It's also odd how priorities shift. I suddenly find myself repeating saying "Oh, it's fine, it's fine, don't worry, it's fine", in situations where I'd normally be seething about the incompetence and being held up (although I'd probably still be claiming it was fine, because I only unleash my rage on people I know).

I walk home, and upon getting back promptly launch into the Toffee Tiffin Slices I'd bought, because, er, they were reduced. I'd no idea what a Tiffin is (any relation of a Puffin?), but I took the toffee bit to mean they were sugar with some other stuff thrown in. But on the walk home I'd desperately been trying to work out where I'd encountered the word tiffin before recently. Eventually I realised - blog research for the previous post.

Anyway, the tiffin slices were some odd combination of dried fruit, digestives*, brown sweet stuff holding it all together, with a covering layer of chippable beige stuff (that'll be the supermarket's interpretation of toffee then). The ingredients list is in very small print and takes up most of the label, but then after each ingredient comes the constituent ingredients of the that ingredient, so it'd say something like "Glace Cherries (Hydrogenated Vegetable Oil, Glucose, Citric Acid, Colour E90210, Pectin, Whey Powder, Lignin, Potassium Sorbate, Cellulose, Soya Lecithin, Titanium Dioxide, Clay, Mono and Di-Glycerides of Fatty Acids, Sulphur Dioxide, Reformed Cherry Tree Bark)".

Basically sugary junk. Ideal for eating while you decide what proper food to have.

* No idea how to explain the concept to my American audience, considering they can't be sold under that name there. Biscuits which aren't cookies and on the cusp between savoury and sweet.

So after such a distinctive starter, which tasted a bit odd and strangely tasteless, and I prefer my lethal sugar dose to at least be unadulterated sugar, like Kendal Mint Cake, I followed this with the Indian snack selection.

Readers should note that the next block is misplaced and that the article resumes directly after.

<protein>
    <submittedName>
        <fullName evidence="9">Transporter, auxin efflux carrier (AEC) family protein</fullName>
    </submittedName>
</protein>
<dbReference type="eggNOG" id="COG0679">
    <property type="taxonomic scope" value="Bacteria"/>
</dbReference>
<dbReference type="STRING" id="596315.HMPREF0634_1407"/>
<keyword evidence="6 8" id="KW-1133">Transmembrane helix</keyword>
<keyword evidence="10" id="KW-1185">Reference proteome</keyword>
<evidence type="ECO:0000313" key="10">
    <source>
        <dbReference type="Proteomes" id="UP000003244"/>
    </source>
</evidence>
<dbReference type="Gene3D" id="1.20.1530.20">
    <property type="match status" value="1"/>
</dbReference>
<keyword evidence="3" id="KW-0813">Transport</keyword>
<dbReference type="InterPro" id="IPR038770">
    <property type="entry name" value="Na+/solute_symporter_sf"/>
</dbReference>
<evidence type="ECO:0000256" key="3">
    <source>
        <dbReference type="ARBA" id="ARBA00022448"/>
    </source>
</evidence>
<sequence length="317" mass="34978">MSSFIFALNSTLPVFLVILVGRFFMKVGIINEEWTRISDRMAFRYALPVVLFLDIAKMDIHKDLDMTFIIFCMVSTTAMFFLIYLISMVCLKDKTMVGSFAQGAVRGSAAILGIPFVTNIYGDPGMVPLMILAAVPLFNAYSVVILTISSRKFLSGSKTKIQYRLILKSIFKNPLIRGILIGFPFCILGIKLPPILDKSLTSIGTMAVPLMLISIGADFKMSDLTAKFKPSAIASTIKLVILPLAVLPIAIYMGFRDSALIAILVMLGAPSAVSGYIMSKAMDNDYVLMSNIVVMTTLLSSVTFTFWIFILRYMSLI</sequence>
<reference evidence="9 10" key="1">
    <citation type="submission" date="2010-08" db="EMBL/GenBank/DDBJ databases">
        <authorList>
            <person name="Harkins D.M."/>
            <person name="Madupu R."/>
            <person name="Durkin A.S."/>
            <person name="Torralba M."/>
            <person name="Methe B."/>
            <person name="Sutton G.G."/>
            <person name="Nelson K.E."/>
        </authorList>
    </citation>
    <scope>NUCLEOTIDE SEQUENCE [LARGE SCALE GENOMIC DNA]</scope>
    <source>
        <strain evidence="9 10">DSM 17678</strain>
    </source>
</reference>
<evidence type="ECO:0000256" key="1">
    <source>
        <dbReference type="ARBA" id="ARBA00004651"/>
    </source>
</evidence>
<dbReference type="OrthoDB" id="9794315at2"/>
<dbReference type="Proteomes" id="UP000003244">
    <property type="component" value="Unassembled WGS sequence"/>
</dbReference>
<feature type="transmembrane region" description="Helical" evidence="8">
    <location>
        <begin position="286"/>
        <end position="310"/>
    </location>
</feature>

Turns out it was a Taste The Difference version, and thus originally hugely expensive. Of course I couldn't actually taste much difference from their lower market ranges, except perhaps not having as much pepper. It was only after eating it that I discovered that the samosas were date and spinach. Somehow the act of putting any ingredient, be it date, walnut, goat or caviar, inside a triangular parcel of filo pastry makes it all taste the same. It tastes like a samosa. Maybe it stems for expectations thing, whereby a bright yellow apple drink will be said to taste of lemons because that's what the brain expects. Which is why blue drinks are as rare as blue fruit.

And don't try arguing that a blueberry is blue. It has a bluish blush which is mould on the surface, which rubs off (and is more of a grey anyway). It's only blue in comparison to a blackberry. And what's the colour underneath? Black, or purple, or red if a bit underripe. Squash it and what colour juice comes out? Hardly azure is it?

Just think of all the drinks made from berries. They range from pink to red to purple. If you taste a red drink made from a blend of strawberries, raspberries and blueberries, what does it taste like? Are you sure you're tasting a mix of those berries, or just what you've been conditioned to think red tastes like?

But getting back to the Indian food, the selection also came with a little pot labelled "Cucumber and Mint Raita Dip", and the specific instructions, repeated twice, not to heat the dip.